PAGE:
Signal Fire by Tyler Knott Gregson
Signal Fire by Tyler Knott Gregson
Are We Destroying Mystery? | 2.11.24

Are We Destroying Mystery? | 2.11.24

Where Goes Our Passion - The Sunday Edition
A sly kiss in a Scottish coffee shop

Hours we would wait, wouldn’t we? Hours staring up at the analog clock hanging over the only door in the classroom, watching the minute hand crawl lazily towards the moment the bell would ring. Hours fidgeting with the little hand-folded football of a note we scrawled out on college-rule paper, freshly torn with the perforated refuse still crumpled into a ball we probably threw at a friend across the room when the teacher’s back was turned. We’d rise, wouldn’t we, zip our Jansports, sling them over a single shoulder, and find our way into the superhighway of gossip and PDA that was a high school hallway, and maybe, if we dared, alter the path to our locker. Just in case, we’d tell ourselves, just in case they did too.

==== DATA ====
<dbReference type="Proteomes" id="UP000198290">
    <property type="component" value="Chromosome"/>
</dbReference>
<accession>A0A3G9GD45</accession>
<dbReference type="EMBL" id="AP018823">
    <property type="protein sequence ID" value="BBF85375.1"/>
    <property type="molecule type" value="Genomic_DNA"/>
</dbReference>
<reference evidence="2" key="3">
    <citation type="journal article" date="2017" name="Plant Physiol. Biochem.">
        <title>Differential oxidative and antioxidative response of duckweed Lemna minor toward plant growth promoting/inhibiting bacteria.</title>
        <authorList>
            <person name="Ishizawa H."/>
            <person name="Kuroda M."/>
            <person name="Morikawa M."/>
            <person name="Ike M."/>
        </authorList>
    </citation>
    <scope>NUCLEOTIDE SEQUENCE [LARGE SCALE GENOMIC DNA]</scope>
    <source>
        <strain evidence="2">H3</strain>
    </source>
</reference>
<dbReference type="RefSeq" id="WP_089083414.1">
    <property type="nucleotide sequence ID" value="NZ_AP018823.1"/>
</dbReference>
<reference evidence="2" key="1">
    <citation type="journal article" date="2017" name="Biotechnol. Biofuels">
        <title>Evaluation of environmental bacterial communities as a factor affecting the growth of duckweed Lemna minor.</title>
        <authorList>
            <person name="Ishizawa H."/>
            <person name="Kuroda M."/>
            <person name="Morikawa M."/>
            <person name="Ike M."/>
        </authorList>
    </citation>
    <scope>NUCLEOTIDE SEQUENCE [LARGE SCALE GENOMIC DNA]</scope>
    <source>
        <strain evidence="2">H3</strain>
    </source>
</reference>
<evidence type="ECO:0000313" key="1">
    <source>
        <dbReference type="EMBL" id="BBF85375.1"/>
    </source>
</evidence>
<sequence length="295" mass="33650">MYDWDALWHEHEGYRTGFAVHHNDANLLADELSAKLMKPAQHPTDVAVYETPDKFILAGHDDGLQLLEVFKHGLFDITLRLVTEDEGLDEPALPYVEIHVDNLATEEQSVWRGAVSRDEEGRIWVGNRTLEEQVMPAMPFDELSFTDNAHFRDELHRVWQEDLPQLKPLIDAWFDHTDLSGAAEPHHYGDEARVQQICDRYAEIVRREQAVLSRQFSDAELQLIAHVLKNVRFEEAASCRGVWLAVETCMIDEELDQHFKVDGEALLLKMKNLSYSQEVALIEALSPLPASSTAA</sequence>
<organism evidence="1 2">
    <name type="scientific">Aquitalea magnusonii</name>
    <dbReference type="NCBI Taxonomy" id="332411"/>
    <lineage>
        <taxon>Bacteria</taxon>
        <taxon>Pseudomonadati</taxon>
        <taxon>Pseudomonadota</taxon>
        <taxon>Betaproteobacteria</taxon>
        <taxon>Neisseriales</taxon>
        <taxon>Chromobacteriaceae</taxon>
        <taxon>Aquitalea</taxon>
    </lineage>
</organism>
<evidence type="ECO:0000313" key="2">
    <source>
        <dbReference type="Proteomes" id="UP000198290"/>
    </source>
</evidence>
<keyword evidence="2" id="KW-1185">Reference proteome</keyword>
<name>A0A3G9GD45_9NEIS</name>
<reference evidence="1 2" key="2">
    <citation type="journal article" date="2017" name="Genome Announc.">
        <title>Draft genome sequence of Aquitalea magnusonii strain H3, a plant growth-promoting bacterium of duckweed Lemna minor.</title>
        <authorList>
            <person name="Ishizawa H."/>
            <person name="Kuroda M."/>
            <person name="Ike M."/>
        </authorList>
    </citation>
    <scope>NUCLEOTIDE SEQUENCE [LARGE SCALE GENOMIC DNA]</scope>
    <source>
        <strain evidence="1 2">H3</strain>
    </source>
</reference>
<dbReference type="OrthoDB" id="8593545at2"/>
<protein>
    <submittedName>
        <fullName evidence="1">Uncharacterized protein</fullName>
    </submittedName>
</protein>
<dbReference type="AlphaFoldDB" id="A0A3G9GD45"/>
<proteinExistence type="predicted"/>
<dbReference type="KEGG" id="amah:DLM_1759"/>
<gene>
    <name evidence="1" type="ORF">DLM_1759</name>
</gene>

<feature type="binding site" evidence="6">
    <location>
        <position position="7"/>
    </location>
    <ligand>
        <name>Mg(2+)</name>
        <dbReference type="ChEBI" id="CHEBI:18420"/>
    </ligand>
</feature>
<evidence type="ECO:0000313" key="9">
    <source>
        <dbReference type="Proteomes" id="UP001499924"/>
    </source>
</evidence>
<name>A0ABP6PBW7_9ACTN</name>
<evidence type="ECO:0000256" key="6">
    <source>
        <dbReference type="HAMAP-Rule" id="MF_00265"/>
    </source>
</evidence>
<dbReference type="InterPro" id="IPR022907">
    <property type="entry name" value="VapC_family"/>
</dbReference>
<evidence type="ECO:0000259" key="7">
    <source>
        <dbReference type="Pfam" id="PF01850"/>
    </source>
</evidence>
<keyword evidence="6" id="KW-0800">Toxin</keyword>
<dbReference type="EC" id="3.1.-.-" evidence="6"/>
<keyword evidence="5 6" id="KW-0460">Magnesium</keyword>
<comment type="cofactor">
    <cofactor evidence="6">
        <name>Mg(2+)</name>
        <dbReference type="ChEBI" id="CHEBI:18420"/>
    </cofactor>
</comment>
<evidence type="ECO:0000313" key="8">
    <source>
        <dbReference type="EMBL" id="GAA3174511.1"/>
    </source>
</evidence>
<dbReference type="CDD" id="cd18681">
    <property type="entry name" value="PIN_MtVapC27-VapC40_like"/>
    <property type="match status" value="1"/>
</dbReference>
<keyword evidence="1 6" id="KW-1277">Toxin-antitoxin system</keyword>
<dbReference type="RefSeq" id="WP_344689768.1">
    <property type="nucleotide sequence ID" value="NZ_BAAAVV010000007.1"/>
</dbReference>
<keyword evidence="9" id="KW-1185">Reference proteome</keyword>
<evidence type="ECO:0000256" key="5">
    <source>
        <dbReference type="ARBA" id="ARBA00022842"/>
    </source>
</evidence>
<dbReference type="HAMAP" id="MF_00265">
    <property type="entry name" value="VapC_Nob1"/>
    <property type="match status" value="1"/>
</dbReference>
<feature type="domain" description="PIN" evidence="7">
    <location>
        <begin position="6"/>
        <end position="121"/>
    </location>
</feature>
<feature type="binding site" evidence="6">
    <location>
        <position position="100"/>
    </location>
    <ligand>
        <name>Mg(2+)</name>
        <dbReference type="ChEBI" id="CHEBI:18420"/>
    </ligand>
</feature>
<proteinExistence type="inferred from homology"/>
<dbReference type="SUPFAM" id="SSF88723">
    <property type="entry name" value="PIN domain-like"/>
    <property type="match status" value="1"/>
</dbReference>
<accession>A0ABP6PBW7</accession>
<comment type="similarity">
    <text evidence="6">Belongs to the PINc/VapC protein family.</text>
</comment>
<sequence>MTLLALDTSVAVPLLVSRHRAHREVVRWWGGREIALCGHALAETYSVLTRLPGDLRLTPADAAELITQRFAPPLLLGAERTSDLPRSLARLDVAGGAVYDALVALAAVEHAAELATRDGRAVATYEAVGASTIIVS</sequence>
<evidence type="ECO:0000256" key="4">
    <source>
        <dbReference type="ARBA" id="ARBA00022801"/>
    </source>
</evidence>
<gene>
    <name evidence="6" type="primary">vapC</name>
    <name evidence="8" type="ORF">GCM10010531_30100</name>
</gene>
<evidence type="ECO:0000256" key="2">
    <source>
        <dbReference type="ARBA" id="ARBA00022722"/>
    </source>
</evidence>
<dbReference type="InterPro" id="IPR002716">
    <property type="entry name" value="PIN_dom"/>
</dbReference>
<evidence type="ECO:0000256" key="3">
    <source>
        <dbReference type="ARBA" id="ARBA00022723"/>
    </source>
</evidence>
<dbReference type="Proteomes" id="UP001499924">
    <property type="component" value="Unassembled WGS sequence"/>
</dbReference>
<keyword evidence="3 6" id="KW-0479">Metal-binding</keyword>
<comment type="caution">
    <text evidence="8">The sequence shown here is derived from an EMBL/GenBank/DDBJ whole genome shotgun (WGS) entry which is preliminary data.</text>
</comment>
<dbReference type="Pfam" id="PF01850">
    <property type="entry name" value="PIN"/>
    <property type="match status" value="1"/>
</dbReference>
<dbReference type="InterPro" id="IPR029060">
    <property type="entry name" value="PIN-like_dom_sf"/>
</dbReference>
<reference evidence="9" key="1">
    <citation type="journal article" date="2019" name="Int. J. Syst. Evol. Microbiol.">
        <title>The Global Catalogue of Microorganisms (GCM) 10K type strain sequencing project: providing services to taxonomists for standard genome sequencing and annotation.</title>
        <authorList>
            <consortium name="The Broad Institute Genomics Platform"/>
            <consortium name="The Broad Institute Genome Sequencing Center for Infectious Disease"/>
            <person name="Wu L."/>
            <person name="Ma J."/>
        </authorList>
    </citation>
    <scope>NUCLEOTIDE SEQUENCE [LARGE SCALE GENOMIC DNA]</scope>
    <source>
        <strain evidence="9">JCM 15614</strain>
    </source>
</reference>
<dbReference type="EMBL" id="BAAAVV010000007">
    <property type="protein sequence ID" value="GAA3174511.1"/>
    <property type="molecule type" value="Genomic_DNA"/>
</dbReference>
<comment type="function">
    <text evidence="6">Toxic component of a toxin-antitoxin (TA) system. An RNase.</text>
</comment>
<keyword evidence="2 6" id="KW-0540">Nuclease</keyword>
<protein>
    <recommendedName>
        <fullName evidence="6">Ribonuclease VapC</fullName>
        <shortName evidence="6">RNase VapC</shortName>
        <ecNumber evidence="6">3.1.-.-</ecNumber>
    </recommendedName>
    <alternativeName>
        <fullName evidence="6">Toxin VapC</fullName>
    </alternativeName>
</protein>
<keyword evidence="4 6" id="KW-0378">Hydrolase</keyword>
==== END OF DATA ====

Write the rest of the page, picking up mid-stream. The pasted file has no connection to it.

They. The mystery of the dozens of theys we stressed over and fawned over and obsessed over and felt our silly young hearts racing for in our youth. These unknown, magical creatures that lived secret lives we couldn’t possibly imagine, but dammit we tried. The first romances that taught us of those that would come, often with heartache, sometimes with grace. We knew so little of them, eking it out of them a single awkward date at a time, the length of the sidewalk up to their front door seemingly sixteen miles long, the conversation with their parents while you waited for them to be ready more intense and agonizing than any oral thesis defense that could ever come. We learned by our failures, by our jokes that didn’t land, our fumbling attempts to yawn and place an arm behind their back in the darkness of a movie theater, the sparks that did (or did not) burst forth when we first dropped our palm to our side and let the skin of our pinkie finger brush against the skin of theirs. They, they of mystery.